Day One. Again. Trying again to give up smoking. Quitting is always exciting -- Can I do it this time?; scary--how much is this going to hurt?
Because it does hurt. The addicts out there know what I'm talking about. Not so much the physical pain but the spiritual/psychological pain of saying goodbye to the truest, most loyal, ever-present, nonjudgmental Friend. With me through thick and thin, every step of the way, never breaking a promise, never too busy to come to my aid.
Who else do I know like that? No one.
But we have a new president coming in. A recently reformed smoker according to reports. That is an inspiration. And not just any new president: the first openly mixed-race president in American history. This is so big it will probably take me another week or two to find the words to blog about it. As the mother of a beautiful, charismatic mixed race man, I've been waiting a long time for a high profile mixed race American to be openly so.
And things are turning up, up, up for me: potential students continue to respond to my Craigslist ad and sprinkling of flyers stapled to utility poles around town and tacked to coffeehouse bulletin boards. I'm averaging a new inquiry every 72 hours and slowly building a studio of committed students.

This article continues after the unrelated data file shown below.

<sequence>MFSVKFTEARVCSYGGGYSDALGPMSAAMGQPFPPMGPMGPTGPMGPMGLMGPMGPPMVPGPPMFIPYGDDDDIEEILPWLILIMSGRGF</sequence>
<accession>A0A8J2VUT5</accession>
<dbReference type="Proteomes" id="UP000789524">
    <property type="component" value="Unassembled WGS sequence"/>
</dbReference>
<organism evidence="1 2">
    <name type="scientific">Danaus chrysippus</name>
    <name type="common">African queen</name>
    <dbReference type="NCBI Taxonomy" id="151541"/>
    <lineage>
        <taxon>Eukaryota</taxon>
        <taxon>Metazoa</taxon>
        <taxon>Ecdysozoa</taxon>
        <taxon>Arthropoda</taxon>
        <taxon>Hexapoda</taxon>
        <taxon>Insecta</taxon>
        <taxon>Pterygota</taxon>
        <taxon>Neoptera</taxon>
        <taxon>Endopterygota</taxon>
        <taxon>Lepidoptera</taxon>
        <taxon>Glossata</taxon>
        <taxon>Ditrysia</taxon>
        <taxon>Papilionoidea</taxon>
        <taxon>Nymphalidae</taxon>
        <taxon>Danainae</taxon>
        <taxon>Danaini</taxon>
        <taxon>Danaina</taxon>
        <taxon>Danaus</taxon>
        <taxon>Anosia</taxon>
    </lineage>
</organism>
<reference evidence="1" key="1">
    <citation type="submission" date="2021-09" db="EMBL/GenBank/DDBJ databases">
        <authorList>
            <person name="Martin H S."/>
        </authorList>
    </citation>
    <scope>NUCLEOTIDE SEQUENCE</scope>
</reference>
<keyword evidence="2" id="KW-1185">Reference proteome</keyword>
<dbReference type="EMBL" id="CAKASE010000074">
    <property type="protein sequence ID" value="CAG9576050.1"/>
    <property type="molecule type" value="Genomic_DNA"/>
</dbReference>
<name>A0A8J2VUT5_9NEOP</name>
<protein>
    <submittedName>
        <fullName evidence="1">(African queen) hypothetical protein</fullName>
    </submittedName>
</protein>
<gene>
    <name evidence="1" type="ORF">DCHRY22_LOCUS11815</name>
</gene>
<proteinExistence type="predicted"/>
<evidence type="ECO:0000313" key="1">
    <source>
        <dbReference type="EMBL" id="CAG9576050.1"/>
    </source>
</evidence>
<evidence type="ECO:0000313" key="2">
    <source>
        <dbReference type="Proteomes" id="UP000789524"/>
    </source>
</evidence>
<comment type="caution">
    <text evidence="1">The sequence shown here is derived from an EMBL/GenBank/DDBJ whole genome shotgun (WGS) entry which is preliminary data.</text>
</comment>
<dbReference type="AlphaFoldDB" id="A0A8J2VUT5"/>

And yesterday I started a new part-time job in a building they call the Energy Center (whoa! how's that for inspiration!) in the Central Business District (CBD). A high-paying part-time job and you can't find a lot of those in New Orleans these days.
So an impressive number of things are looking up in my life and I'm feeling pretty positive and strong. They say there's never a good time to quit (you can always find an excuse) but maybe I've stumbled into the ever-evasive "good time to quit." I wonder how Obama's doing. I can't imagine quitting on my way to becoming leader of the most powerful nation on earth. Can it be done?
But I've quit before so I know how it goes: all the feelings and fears and regrets that the smoke helped cover will begin to surface by Saturday (Day Three is always the hardest for me). And there's no shortcut or escape through or away from the process. It goes like it goes. The success of my quit rests on my ability to hang on.
So. OK. Here goes...